Scott Capurro & Andrew Doyle

Scott and Andrew, thanks for taking the time to chat.  What are your shows about?

Scott: My show’s about my mother who was my best friend and my coke dealer.  She sold me cocaine when I was eighteen.  Which sounds rude – she could’ve given me a bump, but raising kids is expensive when you’re on your own.  I’m not saying that all single mothers should become cocaine dealers, but if teen obesity is such a problem then giving them speed solves everything.  I think my mother was more an entrepreneur than illicit or illegal and she did a bit of coke herself which probably wasn’t a good idea because she ended up with advanced lung disease.  Advanced?  Sounds like a compliment, doesn’t it?  So that’s kind of what killed her in the end.  She just stopped breathing.

And why did you choose such a dark and emotional subject?

Scott: I didn’t know how else to talk about that kind of experience other than in a comedic way.  So it’s kind of a show I sort of have to do.  And the audience has to listen whether they want to or not.  Because I’ve got the microphone, so I win every argument.

So it’s more a form of sadism?

Scott: It is, yeah.  ’Cuz I’m gay, the audience are bound and gagged by their guilt.  They feel they have to stay because I’m old and clearly near death.

What about your show, Andrew?

Andrew: My show’s called Andrew Doyle’s Crash Course in Depravity.  The title is a direct quotation from a review I received last year.  It had never occurred to me that I was depraved, so I thought I’d look into it.  So part of my show is about looking back at my own life and working out where this supposed “depravity” came from.  I mean, I was beaten with a stick at the age of four by a broad-shouldered nun who spat profusely whenever she was reciting the rosary in school assemblies.  She had suspiciously powerful wrists for a bride of Christ.  And she had a glass eye, which meant that you could never be sure of who she was shouting at.  And she shouted a lot.  I suppose being stuck in a convent all day with twenty other frustrated women whose only outlet is amateur billiards must be quite a difficult life.  In those circumstances, hitting a small child is probably quite therapeutic.  In any case, if I do have any psychosexual problems that’s bound to be the source.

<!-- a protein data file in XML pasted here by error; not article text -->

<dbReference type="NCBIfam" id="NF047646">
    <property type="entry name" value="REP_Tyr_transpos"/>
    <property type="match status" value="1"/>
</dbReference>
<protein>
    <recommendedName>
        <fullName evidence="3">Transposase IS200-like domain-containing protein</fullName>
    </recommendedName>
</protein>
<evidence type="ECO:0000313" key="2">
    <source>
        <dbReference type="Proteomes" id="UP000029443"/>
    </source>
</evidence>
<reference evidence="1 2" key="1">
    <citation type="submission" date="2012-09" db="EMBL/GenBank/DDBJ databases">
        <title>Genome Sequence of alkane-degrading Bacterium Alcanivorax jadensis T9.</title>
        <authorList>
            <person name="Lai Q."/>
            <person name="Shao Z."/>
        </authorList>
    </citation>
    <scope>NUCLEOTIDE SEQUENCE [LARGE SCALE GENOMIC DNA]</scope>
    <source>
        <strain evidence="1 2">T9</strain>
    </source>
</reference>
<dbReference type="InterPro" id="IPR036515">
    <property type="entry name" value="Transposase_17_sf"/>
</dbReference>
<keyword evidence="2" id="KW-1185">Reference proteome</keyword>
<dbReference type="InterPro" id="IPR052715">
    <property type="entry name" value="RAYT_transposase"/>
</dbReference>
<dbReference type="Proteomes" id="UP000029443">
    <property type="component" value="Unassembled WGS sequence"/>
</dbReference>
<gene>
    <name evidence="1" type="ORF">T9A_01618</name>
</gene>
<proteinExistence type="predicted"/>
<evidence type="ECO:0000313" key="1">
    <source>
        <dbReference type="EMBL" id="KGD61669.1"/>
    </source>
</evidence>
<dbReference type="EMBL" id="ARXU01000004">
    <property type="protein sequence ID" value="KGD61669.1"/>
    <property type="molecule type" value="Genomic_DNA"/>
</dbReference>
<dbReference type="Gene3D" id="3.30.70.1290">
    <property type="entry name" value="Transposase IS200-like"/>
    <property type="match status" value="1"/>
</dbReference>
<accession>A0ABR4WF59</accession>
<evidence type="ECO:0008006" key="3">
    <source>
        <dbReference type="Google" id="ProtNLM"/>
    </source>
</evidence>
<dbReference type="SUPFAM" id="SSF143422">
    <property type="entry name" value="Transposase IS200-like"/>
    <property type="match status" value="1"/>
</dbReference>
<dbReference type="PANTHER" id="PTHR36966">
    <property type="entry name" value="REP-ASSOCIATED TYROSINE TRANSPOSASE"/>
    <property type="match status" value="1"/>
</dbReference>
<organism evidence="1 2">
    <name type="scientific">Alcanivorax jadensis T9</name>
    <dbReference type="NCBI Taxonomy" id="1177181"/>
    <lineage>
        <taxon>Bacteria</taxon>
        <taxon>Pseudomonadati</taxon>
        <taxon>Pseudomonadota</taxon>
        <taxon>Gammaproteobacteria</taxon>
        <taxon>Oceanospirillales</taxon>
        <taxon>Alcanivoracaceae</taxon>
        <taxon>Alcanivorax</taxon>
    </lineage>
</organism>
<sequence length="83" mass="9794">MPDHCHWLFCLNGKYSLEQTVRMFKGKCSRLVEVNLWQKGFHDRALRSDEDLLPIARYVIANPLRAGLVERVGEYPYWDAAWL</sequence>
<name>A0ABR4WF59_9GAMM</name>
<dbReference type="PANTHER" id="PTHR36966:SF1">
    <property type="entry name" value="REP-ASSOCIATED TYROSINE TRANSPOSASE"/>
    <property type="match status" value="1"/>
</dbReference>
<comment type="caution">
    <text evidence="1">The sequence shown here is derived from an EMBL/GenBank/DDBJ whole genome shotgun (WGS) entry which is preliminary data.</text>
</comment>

I know that both of you have had heckling and walkouts because people have been offended.

Andrew: I had a verbal death threat after a show by three young guys dressed as West African pimps.  My instinct was to laugh, but that probably would have made it worse.

Scott: Audiences are cunts.  They don’t want to be challenged.  I don’t know why people go to comedy clubs.  But if they must go, I don’t know why they choose that night to be offended.  I mean, if you go to a comedy club you’re already a cunt because you cannot entertain yourself.  And if you go and you’re offended then you should just start your day by shooting yourself in the back of your own pumpkin head at sunrise ’cuz it’s only going to get fucking worse. The thing is if people are willing to laugh at themselves it makes them a lot more popular.   I don’t take it personally – if you want to leave my show, do it.  But ideally I want people to stay so I can chip away at their self-esteem, to make them feel bad about what they’re laughing at.   Like that straight guy I dragged home – well, straight to bed – and I fucked his mouth and came down his throat and he gulped “that’s a first”.  That’s how I want the audience to feel.  It’s the least I can do for them.

So it doesn’t bother you if people don’t like your show?